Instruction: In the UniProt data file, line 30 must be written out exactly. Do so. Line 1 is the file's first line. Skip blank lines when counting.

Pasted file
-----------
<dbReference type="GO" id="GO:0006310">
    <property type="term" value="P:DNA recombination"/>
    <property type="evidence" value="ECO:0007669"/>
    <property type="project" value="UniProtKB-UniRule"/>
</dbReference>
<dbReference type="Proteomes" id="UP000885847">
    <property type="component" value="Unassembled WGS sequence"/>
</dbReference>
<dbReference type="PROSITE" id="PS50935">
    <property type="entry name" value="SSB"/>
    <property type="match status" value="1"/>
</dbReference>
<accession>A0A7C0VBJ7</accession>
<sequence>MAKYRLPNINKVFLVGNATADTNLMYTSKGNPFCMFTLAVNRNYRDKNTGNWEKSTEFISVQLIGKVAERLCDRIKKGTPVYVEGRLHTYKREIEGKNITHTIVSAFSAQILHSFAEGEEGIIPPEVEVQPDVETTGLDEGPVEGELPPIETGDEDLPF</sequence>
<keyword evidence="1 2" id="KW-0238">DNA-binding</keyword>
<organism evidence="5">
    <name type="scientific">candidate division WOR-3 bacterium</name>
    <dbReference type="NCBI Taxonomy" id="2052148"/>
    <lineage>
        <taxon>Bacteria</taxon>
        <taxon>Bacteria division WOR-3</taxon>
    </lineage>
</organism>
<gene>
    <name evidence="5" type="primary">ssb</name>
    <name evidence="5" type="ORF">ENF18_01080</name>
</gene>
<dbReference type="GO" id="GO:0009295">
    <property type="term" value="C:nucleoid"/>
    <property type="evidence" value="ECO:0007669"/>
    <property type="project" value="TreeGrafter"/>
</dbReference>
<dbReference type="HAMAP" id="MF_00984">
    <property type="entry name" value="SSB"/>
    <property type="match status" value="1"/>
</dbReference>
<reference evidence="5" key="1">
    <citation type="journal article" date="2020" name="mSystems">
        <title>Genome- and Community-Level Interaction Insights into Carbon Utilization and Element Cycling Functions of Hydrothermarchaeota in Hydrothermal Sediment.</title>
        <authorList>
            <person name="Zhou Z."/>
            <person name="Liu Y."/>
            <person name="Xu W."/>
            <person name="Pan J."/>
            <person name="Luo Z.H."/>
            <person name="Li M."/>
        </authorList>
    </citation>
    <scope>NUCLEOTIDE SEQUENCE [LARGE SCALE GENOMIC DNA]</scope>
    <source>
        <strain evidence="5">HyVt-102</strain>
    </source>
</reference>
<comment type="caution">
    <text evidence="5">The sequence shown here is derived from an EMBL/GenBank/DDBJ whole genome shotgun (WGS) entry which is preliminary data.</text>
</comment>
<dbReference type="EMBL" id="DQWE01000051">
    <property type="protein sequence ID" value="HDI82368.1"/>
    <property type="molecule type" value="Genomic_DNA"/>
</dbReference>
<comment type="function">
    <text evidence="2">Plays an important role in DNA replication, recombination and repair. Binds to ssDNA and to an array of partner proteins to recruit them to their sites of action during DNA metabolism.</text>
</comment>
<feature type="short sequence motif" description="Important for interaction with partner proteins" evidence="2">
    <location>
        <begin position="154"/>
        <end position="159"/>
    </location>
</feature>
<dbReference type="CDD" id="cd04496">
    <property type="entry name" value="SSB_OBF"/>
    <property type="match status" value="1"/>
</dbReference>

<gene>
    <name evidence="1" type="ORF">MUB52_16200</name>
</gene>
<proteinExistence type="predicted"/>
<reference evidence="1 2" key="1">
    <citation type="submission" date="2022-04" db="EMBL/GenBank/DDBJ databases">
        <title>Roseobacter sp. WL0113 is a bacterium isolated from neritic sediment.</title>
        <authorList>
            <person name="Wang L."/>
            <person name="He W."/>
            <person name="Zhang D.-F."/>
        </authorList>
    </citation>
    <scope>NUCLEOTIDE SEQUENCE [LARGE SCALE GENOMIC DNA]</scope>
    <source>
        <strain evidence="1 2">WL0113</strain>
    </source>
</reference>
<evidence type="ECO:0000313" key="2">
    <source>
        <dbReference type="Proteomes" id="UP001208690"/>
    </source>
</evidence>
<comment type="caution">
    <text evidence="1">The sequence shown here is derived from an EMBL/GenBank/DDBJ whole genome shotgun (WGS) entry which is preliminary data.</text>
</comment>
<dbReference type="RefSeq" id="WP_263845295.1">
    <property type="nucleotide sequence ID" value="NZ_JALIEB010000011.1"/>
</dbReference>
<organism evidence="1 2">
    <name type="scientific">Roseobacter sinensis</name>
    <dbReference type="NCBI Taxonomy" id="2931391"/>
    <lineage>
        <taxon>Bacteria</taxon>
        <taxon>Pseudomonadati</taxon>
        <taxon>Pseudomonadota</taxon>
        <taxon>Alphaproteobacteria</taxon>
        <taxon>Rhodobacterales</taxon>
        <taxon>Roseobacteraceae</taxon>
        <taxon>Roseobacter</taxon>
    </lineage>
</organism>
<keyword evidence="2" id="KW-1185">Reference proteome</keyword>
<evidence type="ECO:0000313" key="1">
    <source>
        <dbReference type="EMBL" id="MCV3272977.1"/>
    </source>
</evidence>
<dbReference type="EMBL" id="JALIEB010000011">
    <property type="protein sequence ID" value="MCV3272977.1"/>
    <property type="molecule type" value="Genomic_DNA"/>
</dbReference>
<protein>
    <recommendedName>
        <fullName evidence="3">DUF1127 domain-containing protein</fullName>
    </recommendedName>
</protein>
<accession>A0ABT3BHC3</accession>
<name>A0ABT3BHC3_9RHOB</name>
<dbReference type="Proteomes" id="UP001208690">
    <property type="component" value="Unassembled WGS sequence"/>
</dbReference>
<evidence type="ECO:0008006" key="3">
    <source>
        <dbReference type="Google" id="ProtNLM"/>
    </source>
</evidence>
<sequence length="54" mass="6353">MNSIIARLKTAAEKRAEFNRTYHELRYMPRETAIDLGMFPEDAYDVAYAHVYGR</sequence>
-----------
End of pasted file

    <property type="evidence" value="ECO:0007669"/>